Working With New Authors: Editor or Teacher?

There’s something refreshing about working with a new author, someone unpublished and writing for pure, unadulterated joy, without knowledge of the hair-pulling headaches and doubts that plague the rest of us. Just wait, my young Padawan.

I remember when I first picked up the pen and wrote my first story. It was loosely held together by fraying characters and non-conflict. But it had real heart flowing through it.

My skills were that of a child learning to walk and falling on my face (I still have the stitches on my chin). But I was eager to learn.

And to this day, I’ve never worked with a new author who wasn’t eager to learn too. Even though I’m a few steps forward in my head when editing, new authors remind me to slow down and explain. To say aloud the story techniques I’ve known to be true.

With experienced authors, I can simply point to what’s wrong in their manuscript. Having the experience they do, they feel well equipped to make the necessary changes without further guidance.

With new authors, it’s a different type of animal in the editing process, one that requires a level of teaching. It’s not enough for me to point out the story issue. I need to explain how to fix it and show through examples.

Where experienced authors imagine scenes in written words (they begin the writing in their heads), new authors may just have an image, and then try to form the words on the page.

I had this experience when I was in art school learning how to oil paint. After weeks of long painting classes, I began to see the world around me as mixed colors. I would stir paint in my head to interpret the colors of my setting. Pretty cool.

Anyway, back to writing. In a way, I teach writers how to do this in my editorial feedback--to think in words. On top of that, I teach them the terms of storytelling (surprisingly, many new writers who write books don't know these). What structure vs. plot is, what point-of-view means and how to use it correctly, misunderstandings vs. real conflict, using characterization to its fullest. And much more.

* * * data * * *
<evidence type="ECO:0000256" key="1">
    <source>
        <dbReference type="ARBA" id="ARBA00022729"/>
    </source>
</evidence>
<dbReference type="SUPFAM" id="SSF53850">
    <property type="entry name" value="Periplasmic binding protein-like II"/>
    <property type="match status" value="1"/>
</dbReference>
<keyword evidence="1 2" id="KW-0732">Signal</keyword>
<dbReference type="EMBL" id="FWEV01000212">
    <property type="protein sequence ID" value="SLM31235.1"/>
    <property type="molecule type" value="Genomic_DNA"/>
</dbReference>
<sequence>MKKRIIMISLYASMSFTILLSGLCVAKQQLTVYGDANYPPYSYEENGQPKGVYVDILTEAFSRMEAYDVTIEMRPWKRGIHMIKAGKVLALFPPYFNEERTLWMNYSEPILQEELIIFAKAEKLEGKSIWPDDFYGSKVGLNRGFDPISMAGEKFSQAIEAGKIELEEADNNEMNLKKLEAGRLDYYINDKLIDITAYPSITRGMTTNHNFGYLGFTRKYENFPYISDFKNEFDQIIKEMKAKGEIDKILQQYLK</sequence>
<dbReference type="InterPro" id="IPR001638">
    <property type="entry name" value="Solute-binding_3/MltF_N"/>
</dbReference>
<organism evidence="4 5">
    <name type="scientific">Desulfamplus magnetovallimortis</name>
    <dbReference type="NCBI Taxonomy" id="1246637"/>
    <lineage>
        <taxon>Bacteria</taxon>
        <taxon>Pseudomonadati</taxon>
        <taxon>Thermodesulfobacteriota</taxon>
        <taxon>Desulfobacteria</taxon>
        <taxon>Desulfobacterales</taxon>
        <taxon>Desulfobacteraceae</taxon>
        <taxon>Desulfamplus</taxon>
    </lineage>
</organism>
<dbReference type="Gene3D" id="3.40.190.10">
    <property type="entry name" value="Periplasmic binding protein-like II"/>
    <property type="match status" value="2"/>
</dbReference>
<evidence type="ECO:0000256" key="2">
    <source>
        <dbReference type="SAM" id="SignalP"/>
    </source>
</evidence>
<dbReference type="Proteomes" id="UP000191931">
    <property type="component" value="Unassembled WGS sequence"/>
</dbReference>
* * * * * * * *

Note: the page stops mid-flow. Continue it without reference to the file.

These are all things I’m good at. And it costs a pretty penny.

That’s just the nature of this work. Regardless of what editorial tasks editors do for their business, in the end it adds up to time. If they take the extra time to go the extra mile for their authors, it needs to be paid for.

Why would an author want this? Well, not all new writers have writerly friends and writerly groups giving writerly support. And rather than writing workshops, sometimes they want closer one-on-one attention and a developmental editor involved early.

But editors can only do so much, within reason and limiting factors. In the end, it’s up to the person who puts their name on the cover to find success. (I only increase their chances.)

Throughout this entire editing-teaching collaboration, what I find most rewarding is how fast new writers pick things up. I see it before my eyes in their revisions. And I remember again my new writerly days of how fast I learned, and how fast I saw the results of my labor.

Real, tangible improvement. And that makes it all worth it.